A behavioural change intervention has been found to significantly increase the walking distance among patients with peripheral artery disease
Use of a behavioural change model programme has been shown to significantly increase the 6-minute walking distance among patients with peripheral artery disease (PAD) compared with usual care according to the results of a randomised trial.
Atherosclerotic lower extremity peripheral artery disease (PAD) is recognised as an important cause of cardiovascular morbidity and mortality, affecting more than 230 million people worldwide. A common symptom of PAD is intermittent claudication which causes pain in the lower limbs when walking and has been shown to severely impact the quality of life of patients. Management of intermittent claudication (IC) involves provision of a supervised exercise programme (SEP); however, a 2016 systematic review identified how only approximately 1 in 3 screened IC patients were suitable for and willing to undertake a SEP.
One important aspect of an intervention to support an exercise programme is full engagement from patients and this is influenced to some extent by their beliefs about and understanding of, the value the intervention. Using a behavioural change model, research has shown that both treatment beliefs and illness perceptions associated with intention, are potential intervention targets. As a result, for the present study, the UK team undertook the Motivating Structured Walking Activity in People With Intermittent Claudication (MOSAIC) trial which was designed to explore whether a home-based, walking exercise behavioural change programme delivered to patients from trained physical therapists, improved walking capacity compared to usual care, in patients with PAD and IC.
Participants were recruited from vascular clinics at several London hospitals and enrolled if they were older than 50 years of age, with PAD and randomised 1:1, to receive the behavioural change intervention or usual care. The behavioural change intervention involved in-person sessions delivered over a 3-month period whereas usual care involved the standard care provided by the patient’s vascular specialists. The primary outcome was the 6-minute walk distance at a 3-month follow-up. There were several secondary outcomes, one of which was the Walking Estimated Limitation Calculated by History (WELCH) questionnaire that ranged from 0 to 100, with higher scores reflecting better performance.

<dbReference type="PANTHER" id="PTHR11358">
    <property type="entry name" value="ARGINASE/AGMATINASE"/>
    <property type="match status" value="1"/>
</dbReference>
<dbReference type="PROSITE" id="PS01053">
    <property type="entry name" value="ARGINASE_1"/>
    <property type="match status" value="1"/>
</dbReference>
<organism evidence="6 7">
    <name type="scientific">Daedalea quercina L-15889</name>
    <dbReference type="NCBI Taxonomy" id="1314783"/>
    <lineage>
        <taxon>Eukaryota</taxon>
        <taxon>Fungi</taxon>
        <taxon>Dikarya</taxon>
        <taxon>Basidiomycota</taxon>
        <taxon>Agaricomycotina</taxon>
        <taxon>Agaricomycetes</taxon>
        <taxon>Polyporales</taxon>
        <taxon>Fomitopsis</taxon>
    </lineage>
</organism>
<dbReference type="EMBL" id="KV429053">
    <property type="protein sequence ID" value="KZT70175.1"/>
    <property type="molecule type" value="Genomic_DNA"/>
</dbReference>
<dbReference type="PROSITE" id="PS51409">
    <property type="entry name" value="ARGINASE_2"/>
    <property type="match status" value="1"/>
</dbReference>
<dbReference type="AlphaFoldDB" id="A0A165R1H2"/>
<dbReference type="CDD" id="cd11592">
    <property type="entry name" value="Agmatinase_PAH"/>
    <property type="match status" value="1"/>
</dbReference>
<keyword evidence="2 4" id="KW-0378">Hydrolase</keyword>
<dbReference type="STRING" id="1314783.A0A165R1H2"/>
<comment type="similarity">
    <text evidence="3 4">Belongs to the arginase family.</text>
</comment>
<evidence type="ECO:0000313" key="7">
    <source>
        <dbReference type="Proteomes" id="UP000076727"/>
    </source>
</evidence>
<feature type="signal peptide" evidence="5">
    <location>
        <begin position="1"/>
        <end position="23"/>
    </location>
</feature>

Behavioural change impact on walking distance
A total of 190 participants with a mean age of 67.9 years (70% male), were equally randomised to the behavioural programme or usual care. After 3 months, outcome data were available for 85% of participants.
At 3 months, the 6-minute walking distance increased from 352.9 m to 380.6 m in the intervention group and from 369.8 m to 372.1 m in the usual care group (adjusted between-group difference = 16.7 m, 95% CI 4.2 m to 29.2 m p = 0.009).
The WELCH scores also increased in the behavioural change group (between group difference = 7.4, 95% CI 2.5 – 12.3, p = 0.003) although not all of the secondary outcomes were significantly different.
The authors concluded that their behavioural change intervention was effective and called for future studies to determine the durability of these findings.
Bearne LM et al. Effect of a Home-Based, Walking Exercise Behavior Change Intervention vs Usual Care on Walking in Adults With Peripheral Artery Disease: The MOSAIC Randomized Clinical Trial JAMA 2022